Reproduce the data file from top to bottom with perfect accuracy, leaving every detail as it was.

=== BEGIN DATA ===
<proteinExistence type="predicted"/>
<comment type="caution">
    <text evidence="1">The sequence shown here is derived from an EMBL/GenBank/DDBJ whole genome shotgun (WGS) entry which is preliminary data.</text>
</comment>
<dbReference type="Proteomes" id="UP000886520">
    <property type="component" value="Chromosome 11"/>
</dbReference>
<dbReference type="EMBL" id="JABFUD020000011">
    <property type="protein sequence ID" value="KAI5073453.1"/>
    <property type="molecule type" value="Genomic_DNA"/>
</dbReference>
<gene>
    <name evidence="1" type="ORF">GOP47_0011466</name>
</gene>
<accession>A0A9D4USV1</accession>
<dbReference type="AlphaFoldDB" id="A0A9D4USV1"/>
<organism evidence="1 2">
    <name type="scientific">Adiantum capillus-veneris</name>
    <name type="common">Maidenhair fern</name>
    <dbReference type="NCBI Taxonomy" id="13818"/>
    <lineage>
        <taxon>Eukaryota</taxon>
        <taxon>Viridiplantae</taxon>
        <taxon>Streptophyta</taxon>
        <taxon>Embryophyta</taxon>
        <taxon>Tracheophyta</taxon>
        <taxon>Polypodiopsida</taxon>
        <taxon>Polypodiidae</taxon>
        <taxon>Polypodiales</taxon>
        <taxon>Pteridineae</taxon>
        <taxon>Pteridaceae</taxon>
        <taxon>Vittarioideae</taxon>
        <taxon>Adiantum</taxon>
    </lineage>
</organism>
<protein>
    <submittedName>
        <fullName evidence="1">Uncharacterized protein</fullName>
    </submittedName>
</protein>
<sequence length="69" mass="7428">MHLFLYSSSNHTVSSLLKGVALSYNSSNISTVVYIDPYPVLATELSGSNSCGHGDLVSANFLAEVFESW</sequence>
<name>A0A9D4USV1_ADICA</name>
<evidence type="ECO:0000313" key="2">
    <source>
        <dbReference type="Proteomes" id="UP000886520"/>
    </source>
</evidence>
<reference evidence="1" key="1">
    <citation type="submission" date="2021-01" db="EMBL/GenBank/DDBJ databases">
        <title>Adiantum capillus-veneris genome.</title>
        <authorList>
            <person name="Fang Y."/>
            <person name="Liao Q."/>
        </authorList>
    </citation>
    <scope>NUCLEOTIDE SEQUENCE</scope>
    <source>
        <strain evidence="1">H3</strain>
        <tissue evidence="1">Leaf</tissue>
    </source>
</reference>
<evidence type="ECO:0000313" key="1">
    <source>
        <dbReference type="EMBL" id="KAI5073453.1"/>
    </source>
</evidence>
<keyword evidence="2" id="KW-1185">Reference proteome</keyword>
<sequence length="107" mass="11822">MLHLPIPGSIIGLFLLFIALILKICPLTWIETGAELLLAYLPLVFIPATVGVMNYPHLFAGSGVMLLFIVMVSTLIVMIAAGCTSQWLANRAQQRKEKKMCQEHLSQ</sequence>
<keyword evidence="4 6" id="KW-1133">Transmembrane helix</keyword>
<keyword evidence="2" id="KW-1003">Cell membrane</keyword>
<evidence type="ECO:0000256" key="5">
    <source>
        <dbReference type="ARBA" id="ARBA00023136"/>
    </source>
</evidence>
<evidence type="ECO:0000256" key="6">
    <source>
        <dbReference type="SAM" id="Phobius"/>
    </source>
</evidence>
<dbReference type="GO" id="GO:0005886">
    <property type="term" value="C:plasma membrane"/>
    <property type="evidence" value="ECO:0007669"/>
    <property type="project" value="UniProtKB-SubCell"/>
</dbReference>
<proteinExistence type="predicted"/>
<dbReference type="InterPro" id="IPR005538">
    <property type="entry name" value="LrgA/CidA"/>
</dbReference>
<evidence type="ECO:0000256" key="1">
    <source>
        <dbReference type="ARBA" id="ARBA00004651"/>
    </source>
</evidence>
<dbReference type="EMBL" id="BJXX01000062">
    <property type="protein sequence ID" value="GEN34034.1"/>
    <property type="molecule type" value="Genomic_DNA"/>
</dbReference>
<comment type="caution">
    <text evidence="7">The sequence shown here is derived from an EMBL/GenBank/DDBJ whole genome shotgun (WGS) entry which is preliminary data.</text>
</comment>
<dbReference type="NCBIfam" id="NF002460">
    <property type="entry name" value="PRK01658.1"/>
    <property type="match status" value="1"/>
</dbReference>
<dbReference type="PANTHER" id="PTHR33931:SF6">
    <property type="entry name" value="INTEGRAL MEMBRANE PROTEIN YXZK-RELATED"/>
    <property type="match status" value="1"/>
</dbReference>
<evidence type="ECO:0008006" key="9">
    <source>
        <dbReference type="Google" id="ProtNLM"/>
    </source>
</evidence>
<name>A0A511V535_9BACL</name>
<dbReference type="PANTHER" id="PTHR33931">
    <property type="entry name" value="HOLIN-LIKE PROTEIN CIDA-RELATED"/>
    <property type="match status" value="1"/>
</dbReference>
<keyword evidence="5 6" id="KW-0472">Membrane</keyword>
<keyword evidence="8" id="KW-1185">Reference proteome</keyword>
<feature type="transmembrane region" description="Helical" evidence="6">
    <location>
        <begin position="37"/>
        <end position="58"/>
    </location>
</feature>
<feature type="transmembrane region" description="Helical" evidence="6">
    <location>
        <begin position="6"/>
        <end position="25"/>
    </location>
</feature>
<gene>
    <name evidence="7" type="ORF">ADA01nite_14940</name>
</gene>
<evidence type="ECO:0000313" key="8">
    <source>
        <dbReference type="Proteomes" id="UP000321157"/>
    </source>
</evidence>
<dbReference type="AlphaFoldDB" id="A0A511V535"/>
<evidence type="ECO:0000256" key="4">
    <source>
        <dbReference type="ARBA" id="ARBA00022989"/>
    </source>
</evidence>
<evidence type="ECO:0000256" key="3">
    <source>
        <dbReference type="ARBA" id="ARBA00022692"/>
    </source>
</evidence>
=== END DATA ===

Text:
<proteinExistence type="predicted"/>
<comment type="caution">
    <text evidence="1">The sequence shown here is derived from an EMBL/GenBank/DDBJ whole genome shotgun (WGS) entry which is preliminary data.</text>
</comment>
<dbReference type="Proteomes" id="UP000886520">
    <property type="component" value="Chromosome 11"/>
</dbReference>
<dbReference type="EMBL" id="JABFUD020000011">
    <property type="protein sequence ID" value="KAI5073453.1"/>
    <property type="molecule type" value="Genomic_DNA"/>
</dbReference>
<gene>
    <name evidence="1" type="ORF">GOP47_0011466</name>
</gene>
<accession>A0A9D4USV1</accession>
<dbReference type="AlphaFoldDB" id="A0A9D4USV1"/>
<organism evidence="1 2">
    <name type="scientific">Adiantum capillus-veneris</name>
    <name type="common">Maidenhair fern</name>
    <dbReference type="NCBI Taxonomy" id="13818"/>
    <lineage>
        <taxon>Eukaryota</taxon>
        <taxon>Viridiplantae</taxon>
        <taxon>Streptophyta</taxon>
        <taxon>Embryophyta</taxon>
        <taxon>Tracheophyta</taxon>
        <taxon>Polypodiopsida</taxon>
        <taxon>Polypodiidae</taxon>
        <taxon>Polypodiales</taxon>
        <taxon>Pteridineae</taxon>
        <taxon>Pteridaceae</taxon>
        <taxon>Vittarioideae</taxon>
        <taxon>Adiantum</taxon>
    </lineage>
</organism>
<protein>
    <submittedName>
        <fullName evidence="1">Uncharacterized protein</fullName>
    </submittedName>
</protein>
<sequence length="69" mass="7428">MHLFLYSSSNHTVSSLLKGVALSYNSSNISTVVYIDPYPVLATELSGSNSCGHGDLVSANFLAEVFESW</sequence>
<name>A0A9D4USV1_ADICA</name>
<evidence type="ECO:0000313" key="2">
    <source>
        <dbReference type="Proteomes" id="UP000886520"/>
    </source>
</evidence>
<reference evidence="1" key="1">
    <citation type="submission" date="2021-01" db="EMBL/GenBank/DDBJ databases">
        <title>Adiantum capillus-veneris genome.</title>
        <authorList>
            <person name="Fang Y."/>
            <person name="Liao Q."/>
        </authorList>
    </citation>
    <scope>NUCLEOTIDE SEQUENCE</scope>
    <source>
        <strain evidence="1">H3</strain>
        <tissue evidence="1">Leaf</tissue>
    </source>
</reference>
<evidence type="ECO:0000313" key="1">
    <source>
        <dbReference type="EMBL" id="KAI5073453.1"/>
    </source>
</evidence>
<keyword evidence="2" id="KW-1185">Reference proteome</keyword>
<sequence length="107" mass="11822">MLHLPIPGSIIGLFLLFIALILKICPLTWIETGAELLLAYLPLVFIPATVGVMNYPHLFAGSGVMLLFIVMVSTLIVMIAAGCTSQWLANRAQQRKEKKMCQEHLSQ</sequence>
<keyword evidence="4 6" id="KW-1133">Transmembrane helix</keyword>
<keyword evidence="2" id="KW-1003">Cell membrane</keyword>
<evidence type="ECO:0000256" key="5">
    <source>
        <dbReference type="ARBA" id="ARBA00023136"/>
    </source>
</evidence>
<evidence type="ECO:0000256" key="6">
    <source>
        <dbReference type="SAM" id="Phobius"/>
    </source>
</evidence>
<dbReference type="GO" id="GO:0005886">
    <property type="term" value="C:plasma membrane"/>
    <property type="evidence" value="ECO:0007669"/>
    <property type="project" value="UniProtKB-SubCell"/>
</dbReference>
<proteinExistence type="predicted"/>
<dbReference type="InterPro" id="IPR005538">
    <property type="entry name" value="LrgA/CidA"/>
</dbReference>
<evidence type="ECO:0000256" key="1">
    <source>
        <dbReference type="ARBA" id="ARBA00004651"/>
    </source>
</evidence>
<dbReference type="EMBL" id="BJXX01000062">
    <property type="protein sequence ID" value="GEN34034.1"/>
    <property type="molecule type" value="Genomic_DNA"/>
</dbReference>
<comment type="caution">
    <text evidence="7">The sequence shown here is derived from an EMBL/GenBank/DDBJ whole genome shotgun (WGS) entry which is preliminary data.</text>
</comment>
<dbReference type="NCBIfam" id="NF002460">
    <property type="entry name" value="PRK01658.1"/>
    <property type="match status" value="1"/>
</dbReference>
<dbReference type="PANTHER" id="PTHR33931:SF6">
    <property type="entry name" value="INTEGRAL MEMBRANE PROTEIN YXZK-RELATED"/>
    <property type="match status" value="1"/>
</dbReference>
<evidence type="ECO:0008006" key="9">
    <source>
        <dbReference type="Google" id="ProtNLM"/>
    </source>
</evidence>
<name>A0A511V535_9BACL</name>
<dbReference type="PANTHER" id="PTHR33931">
    <property type="entry name" value="HOLIN-LIKE PROTEIN CIDA-RELATED"/>
    <property type="match status" value="1"/>
</dbReference>
<keyword evidence="5 6" id="KW-0472">Membrane</keyword>
<keyword evidence="8" id="KW-1185">Reference proteome</keyword>
<feature type="transmembrane region" description="Helical" evidence="6">
    <location>
        <begin position="37"/>
        <end position="58"/>
    </location>
</feature>
<feature type="transmembrane region" description="Helical" evidence="6">
    <location>
        <begin position="6"/>
        <end position="25"/>
    </location>
</feature>
<gene>
    <name evidence="7" type="ORF">ADA01nite_14940</name>
</gene>
<evidence type="ECO:0000313" key="8">
    <source>
        <dbReference type="Proteomes" id="UP000321157"/>
    </source>
</evidence>
<dbReference type="AlphaFoldDB" id="A0A511V535"/>
<evidence type="ECO:0000256" key="4">
    <source>
        <dbReference type="ARBA" id="ARBA00022989"/>
    </source>
</evidence>
<evidence type="ECO:0000256" key="3">
    <source>
        <dbReference type="ARBA" id="ARBA00022692"/>
    </source>
</evidence>